The goals of the Outreach Committee include increasing awareness of metal clay in arts communities, changing any negative perceptions, and showing the amazing possibilities of our exciting medium.
This spring, members of the Outreach Committee have been busy spreading the metal clay message at the annual conferences and expos of jewelers and other artists likely to develop an interest in metal clay. At the Glass Craft Expo where we were represented by Jackie Truty, glass artists discovered how metal clay can enhance their glass work, either by firing dichroic and other glass directly in metal clay to create unique jewelry, or by painting metal clay fine silver onto their glass creations. Of particular interest to attendees was finding out that metal clay can be fired in their existing glass kilns, making it a great companion art.
At SNAG (Society of North American Goldsmiths), AMCAW did an ‘enter-to-win’ giveaway at our table to attract attendees. A flyer was included in the attendee registration bags with an entry form for the drawing. At the table, manned by AMCAW volunteers, attendees could not only see the prize (a silver pendant donated by Lis-el Crowley), but also a large display of pieces made in silver, bronze, copper, and more.
Volunteer Susan Lokaj said that having the large display of pieces that people could see and touch was a real eye-opener for many traditional metalsmiths. “Having clay that they could hold and feel was very helpful, as were the demos of simple techniques,” said Susan, “but the real game changer was seeing examples of finished pieces first-hand. People were amazed at the quality, and especially impressed by the mokume gane pieces which seemed to create the “a-ha” moment for almost everyone.”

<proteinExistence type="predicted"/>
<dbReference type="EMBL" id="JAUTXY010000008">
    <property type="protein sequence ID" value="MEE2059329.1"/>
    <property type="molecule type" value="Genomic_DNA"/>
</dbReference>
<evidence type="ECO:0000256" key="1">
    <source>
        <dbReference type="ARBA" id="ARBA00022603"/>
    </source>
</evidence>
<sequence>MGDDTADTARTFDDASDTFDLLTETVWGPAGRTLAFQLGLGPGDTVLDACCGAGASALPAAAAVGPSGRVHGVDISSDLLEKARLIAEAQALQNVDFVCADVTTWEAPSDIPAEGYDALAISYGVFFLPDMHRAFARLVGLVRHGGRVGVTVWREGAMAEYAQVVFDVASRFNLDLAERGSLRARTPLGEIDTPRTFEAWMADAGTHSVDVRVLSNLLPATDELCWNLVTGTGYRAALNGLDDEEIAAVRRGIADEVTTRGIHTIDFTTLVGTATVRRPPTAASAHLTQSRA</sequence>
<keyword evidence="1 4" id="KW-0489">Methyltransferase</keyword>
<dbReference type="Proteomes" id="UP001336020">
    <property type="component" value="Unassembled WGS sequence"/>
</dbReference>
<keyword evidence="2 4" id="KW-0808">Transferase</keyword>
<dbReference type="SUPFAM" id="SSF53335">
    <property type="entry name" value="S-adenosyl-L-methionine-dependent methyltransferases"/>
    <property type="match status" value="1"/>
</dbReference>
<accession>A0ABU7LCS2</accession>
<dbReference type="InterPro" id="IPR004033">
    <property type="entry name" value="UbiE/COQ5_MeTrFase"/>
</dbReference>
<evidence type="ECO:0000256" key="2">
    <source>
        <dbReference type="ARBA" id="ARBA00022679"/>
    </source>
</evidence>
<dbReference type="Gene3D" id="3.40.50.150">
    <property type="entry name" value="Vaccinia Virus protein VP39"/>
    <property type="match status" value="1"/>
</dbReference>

Other volunteers reported an overall interest in metal clay’s recyclability and low waste, as responsible or ethical sourcing is a hot topic in the metalsmithing and jewelry communities these days.
“We also had great success reaching the students and younger metalsmiths,” Susan added. “Most were either not at all familiar with metal clay, or had heard of it but didn’t know much about it. As we explained what could be done, they became excited at its potential and were open to using it in their own work. Students, in particular, were very enthusiastic to learn about metal clay, asked lots of questions and were willing to stick around for quite a while to get as much information as they could. Several asked where they could find instructors or more information.”
Watch for AMCAW at the Metal Clay Mojo Conference in August. If you know of other events which attract a large number of metal clay artists or jewelry artists, let us know at firstname.lastname@example.org.